Predictors and outcomes in people told that they have panic attacks

Research output: Contribution to journalArticle

8 Citations (Scopus)

Abstract

We sought to identify predictors of being told the diagnosis of panic by health care providers and to assess whether being told affected outcomes. We collected data about care-seeking behavior, panic and family characteristics, psychiatric comorbidity, and illness behaviors. Outcomes included psychiatric symptomatology, disability, substance use, and control. Presentation to an emergency department and the number of mental health sites used predicted being told. Patient predictors centered on symptom severity. Being told was not associated with outcomes. Hence, care-seeking from emergency departments and mental health sites as well as symptom severity predicted being told but not better outcomes.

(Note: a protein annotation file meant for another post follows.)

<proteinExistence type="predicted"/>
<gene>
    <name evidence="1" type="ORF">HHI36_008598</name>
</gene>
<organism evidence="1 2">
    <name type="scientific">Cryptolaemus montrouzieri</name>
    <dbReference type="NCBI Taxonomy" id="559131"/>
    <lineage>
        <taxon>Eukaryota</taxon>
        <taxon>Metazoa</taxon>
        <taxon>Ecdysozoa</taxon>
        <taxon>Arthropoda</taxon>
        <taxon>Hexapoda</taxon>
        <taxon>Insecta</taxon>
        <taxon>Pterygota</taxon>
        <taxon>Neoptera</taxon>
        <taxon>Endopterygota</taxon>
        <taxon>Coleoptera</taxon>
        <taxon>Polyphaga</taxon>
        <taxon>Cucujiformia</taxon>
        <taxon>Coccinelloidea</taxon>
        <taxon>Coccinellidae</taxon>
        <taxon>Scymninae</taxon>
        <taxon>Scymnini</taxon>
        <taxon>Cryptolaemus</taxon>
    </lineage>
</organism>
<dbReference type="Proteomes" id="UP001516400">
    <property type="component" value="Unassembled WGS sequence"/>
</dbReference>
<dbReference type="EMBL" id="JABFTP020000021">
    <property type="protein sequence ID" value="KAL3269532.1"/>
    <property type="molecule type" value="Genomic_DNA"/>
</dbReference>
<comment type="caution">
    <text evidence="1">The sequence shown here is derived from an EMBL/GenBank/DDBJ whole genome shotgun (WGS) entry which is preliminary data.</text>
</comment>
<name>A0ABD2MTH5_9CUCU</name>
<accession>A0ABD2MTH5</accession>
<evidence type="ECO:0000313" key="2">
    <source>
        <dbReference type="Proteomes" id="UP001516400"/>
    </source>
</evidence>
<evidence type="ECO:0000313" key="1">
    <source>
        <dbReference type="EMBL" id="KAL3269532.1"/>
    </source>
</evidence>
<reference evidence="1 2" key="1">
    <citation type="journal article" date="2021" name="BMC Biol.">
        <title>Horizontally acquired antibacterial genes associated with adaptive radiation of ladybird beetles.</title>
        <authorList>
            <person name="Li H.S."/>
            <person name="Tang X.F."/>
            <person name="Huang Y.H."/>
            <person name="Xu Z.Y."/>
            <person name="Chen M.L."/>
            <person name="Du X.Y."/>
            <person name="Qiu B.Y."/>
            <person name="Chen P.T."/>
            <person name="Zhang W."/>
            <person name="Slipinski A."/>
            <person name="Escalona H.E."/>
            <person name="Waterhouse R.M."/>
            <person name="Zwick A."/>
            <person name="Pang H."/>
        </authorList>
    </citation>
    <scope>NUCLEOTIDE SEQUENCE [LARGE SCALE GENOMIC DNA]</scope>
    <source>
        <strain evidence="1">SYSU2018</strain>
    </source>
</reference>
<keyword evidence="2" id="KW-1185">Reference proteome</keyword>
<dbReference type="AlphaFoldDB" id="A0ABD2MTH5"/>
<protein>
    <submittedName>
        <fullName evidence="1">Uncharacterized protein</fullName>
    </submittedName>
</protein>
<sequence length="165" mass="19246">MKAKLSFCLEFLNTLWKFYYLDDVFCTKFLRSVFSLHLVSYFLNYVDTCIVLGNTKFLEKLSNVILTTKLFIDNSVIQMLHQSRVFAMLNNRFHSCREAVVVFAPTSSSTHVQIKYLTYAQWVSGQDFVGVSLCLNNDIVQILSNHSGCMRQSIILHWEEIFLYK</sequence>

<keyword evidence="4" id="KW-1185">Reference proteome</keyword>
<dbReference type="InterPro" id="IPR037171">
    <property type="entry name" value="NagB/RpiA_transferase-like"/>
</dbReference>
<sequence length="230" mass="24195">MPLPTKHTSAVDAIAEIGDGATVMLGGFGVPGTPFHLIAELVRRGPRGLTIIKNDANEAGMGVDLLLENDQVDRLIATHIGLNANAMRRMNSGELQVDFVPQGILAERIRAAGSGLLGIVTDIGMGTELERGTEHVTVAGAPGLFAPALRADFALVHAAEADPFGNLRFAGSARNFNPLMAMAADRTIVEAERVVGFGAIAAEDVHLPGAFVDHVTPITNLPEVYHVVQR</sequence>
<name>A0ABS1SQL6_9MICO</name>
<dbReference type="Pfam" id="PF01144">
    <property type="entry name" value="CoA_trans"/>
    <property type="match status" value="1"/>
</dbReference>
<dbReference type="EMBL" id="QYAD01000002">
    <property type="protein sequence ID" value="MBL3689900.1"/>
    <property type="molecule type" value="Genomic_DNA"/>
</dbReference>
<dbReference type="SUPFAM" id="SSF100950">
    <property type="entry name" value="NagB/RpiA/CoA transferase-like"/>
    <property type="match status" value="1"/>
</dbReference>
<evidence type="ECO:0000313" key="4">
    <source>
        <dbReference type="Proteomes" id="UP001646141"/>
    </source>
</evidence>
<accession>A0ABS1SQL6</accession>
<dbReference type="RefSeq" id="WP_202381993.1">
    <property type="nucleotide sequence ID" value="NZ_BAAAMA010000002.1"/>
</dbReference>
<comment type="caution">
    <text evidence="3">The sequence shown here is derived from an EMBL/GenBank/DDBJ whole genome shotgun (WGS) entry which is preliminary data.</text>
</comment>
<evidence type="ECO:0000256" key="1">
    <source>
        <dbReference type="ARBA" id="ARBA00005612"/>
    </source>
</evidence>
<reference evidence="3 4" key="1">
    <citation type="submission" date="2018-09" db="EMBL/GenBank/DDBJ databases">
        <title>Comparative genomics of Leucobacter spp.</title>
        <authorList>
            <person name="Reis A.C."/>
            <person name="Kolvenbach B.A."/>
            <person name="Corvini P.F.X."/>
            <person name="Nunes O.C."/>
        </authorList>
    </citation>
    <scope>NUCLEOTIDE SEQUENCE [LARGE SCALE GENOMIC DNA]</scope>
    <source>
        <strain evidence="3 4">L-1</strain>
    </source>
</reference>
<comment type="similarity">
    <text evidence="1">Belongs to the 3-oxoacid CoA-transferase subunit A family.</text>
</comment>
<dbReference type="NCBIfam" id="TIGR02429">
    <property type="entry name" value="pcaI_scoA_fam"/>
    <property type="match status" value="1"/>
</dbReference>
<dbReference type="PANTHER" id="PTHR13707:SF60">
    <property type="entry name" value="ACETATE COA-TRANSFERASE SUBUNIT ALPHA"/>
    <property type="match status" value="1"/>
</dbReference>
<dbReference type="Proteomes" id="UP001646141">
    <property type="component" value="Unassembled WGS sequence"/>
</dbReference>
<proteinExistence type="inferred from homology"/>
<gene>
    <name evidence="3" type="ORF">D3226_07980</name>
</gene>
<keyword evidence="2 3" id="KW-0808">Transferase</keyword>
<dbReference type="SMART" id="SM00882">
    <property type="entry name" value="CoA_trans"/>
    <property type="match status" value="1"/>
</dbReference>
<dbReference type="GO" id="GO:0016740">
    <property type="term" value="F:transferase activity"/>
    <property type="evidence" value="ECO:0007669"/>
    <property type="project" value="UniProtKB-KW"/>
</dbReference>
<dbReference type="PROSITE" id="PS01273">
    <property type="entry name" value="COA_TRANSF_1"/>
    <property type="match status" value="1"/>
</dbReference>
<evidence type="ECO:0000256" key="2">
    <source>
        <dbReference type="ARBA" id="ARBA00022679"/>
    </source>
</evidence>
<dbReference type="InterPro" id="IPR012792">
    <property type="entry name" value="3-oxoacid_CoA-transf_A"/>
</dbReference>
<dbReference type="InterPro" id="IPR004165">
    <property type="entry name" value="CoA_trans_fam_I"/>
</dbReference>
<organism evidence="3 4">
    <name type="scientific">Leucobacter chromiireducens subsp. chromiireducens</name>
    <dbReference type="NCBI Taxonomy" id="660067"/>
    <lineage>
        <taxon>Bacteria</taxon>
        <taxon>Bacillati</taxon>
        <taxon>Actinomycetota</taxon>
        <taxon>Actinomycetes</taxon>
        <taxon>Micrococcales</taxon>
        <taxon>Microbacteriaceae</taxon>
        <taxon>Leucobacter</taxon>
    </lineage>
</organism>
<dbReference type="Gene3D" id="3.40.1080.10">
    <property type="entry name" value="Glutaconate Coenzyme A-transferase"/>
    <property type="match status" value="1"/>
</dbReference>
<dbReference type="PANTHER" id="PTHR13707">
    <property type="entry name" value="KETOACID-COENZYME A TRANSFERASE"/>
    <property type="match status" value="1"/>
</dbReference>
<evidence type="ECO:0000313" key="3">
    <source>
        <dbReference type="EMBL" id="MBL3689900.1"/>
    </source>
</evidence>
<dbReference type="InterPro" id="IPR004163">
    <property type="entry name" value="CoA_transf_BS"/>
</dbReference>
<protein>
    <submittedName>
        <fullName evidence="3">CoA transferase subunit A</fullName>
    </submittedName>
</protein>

Original languageEnglish (US)
Pages (from-to)98-100
Number of pages3
JournalDepression and Anxiety
Volume17
Issue number2
DOIs
StatePublished - 2003

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Panic
Panic Disorder
Psychiatry
Hospital Emergency Service
Mental Health
Illness Behavior
Health Personnel
Comorbidity

Keywords

  • Anxiety
  • Diagnosis
  • Health care utilization
  • Panic disorder
  • Quality of life

ASJC Scopus subject areas

  • Psychiatry and Mental health
  • Psychology(all)
  • Clinical Psychology

Cite this

Predictors and outcomes in people told that they have panic attacks. / Katerndahl, David A.

In: Depression and Anxiety, Vol. 17, No. 2, 2003, p. 98-100.

Research output: Contribution to journalArticle

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